Solar Freedom Can Be Achieved Now; Solar Freedom Can Happen for You
SolarFreedomNow.com – Are your electric bills out of control? Does your house receive plenty of direct sunlight? Consider Solar Panels as energy alternative to save you money. In the next few lines we’ll speak about the benefits and how to setup one.
How much does it cost?
Solar panel use watts as their measuring system. For example, solar panels between 1- 10 kilowatt are for urban area homes. The median size of a urban solar panel is 5.2 kilowatts. The median cost for installing it was $6.10 per watt nationwide in 2011 according to the U.S. Department of Energy’s Lawrence Berkeley National Laboratory. However, once the federal, state incentives kick in, the cost can drop ranges between $0.90 per watt to $1.20 per watt for systems.
- Decrease your electric expenses:
A solar panel system for urban areas would reduce your electric expenses from 25% to 50% says Monique Hanis, a spokeswoman for the Solar Energy Industries Association. The median household spends nearly $110 monthly. As result, solar panels can lower costs $300-$600 annually. The required time period to cover the cost of initial investment depends on how much sun you get in the area you live, the magnitude of solar panel, the solar panel expenditure, and future electricity expenses. Consequently, it would take 6-18 years to recoup the initial investment cost says Hanis. Generally, a solar panel last between 20-30 years.
The customer can accelerate the rate of recouping the investment through producing a lot of solar energy. Furthermore, a battery can save the excess energy for usage at a later time or sell the extra energy to the electric company.
- IRS provides federal tax benefits
If you had setup a solar panel starting Jan. 1, 2009, and Dec. 31, 2016, you can get tax benefit, covering 30% of your expenses. In order to get the credit, you need to have solar panel in an urban area and comply with building regulations. For example, if a 5.2 kilowatt solar panel costs $22,100, you would get back $6,630 from the IRS. The tax credit can be implemented for solar panels established at your first or secondary urban area home. You get the tax benefit using IRS form 5695 the year the solar panel becomes functional. Furthermore, the tax benefit can’t be more than the federal tax you need to pay for that year. However, it can be expensed over several years. Therefore, it behooves the user to save the receipt. You can get more on the tax issue at http://www.houselogic.com/home-advice/tax-credits/tax-credits-installing-solar-panels/
You can buy solar panels from a provider and have their installers set it up for you, or you can do it yourself. If you buy from a solar power provider, they often have no-money-down deals, or even deals where you only pay for the energy bill and not the panels.
The following is an idea of what it would take to do it yourself.
Setting up a Solar Panel
- Required Supplies:
If you plan on a basic design, you need a saw and screwdriver. Furthermore, you’ll need silicone caulk and wood glue. Lastly you need device to cut wires, all of which you can find in shops that sell tools to conduct such an activity.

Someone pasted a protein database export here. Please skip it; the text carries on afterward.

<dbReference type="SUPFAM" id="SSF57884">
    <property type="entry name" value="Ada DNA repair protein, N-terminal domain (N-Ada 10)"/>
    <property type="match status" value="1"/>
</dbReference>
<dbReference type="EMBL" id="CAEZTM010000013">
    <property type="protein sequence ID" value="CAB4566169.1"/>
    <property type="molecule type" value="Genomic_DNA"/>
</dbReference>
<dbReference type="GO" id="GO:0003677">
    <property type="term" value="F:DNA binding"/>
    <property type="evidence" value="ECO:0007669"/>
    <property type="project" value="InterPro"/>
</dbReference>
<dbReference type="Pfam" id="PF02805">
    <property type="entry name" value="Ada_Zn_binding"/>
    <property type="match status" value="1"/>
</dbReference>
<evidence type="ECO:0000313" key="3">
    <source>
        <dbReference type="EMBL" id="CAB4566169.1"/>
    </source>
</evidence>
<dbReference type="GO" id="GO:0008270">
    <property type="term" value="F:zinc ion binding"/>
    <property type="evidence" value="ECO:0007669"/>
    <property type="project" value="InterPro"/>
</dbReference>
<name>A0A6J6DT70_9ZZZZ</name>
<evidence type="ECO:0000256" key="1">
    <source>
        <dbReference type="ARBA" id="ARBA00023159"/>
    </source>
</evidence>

- Getting Solar Cells:
A Solar Panel consists of cells wired together in a container. Since the average panel generates 18 volts, you need 36 cells for each panel. Each 18 bolt will provide 3-4 amp of power when exposed to direct sunlight. Don’t buy cells of bad quality as they have broken corners, thus they don’t produce enough energy. Buy cells that are tabbed, thus wiring will become easier.
- Building box
You need to build a box in which to hold the cells. Plyood is the best material. Afterwards, you would need to paint it. Also, make a hole for the wires, so they would come out of the box. Lastly, get a Plexiglass sheet as a clear cover for the box.
Wiring the cells
After gluing the cells, you need to fasten the cells together through a wire. The 36 cells will result in the 18 volts. Buying pre- tabbed wires will make it easier to fasten the tab. Furthermore, it’s recommended that you use a diode, enabling it to guide the sunlight in one direction. If the panel is connected to a battery, at night the energy stored in the battery can flow back to the panel, thus wasting the energy. Using diode would prevent this from happening. Generally, a charge controller would disallow energy from dissipating from the battery. Furthermore, if you don’t plan to connect the charger to a battery, you don’t need a diode.
Connecting the cells
Use silicone caulking at the center of the back for each cell, thus the wood will open and close with the heat. However, if you apply it at sides, the connection would get broken. Place the cells on inside the frame and attach each one, allowing the caulking to dry.
There are a couple of more things to do before having a DIY solar panel. Make a hole at the very bottom of the box so the wires come out. Afterwards, use caulking to cover the hole after getting the wires through so humidity stays out. Next, stick the substrate with the connected solar cells into the box. Finally, tighten the plexiglass which is on top of the box. Last but not least you fasten a connector to tip of wires. The kind of connector depends on what you intend to attach the panel to.
Get the voltmeter and expose the panel to sunlight. Next, connect the voltmeter to the panel which should measure 18-20 volts. If you get it in that range, it means you have yourself a functional and useful DIY solar panel.
Take a look this video for more information about this:
In conclusion, a solar panel can do wonders for your freedom from the big power companies and you can get them often for no money down or build your own.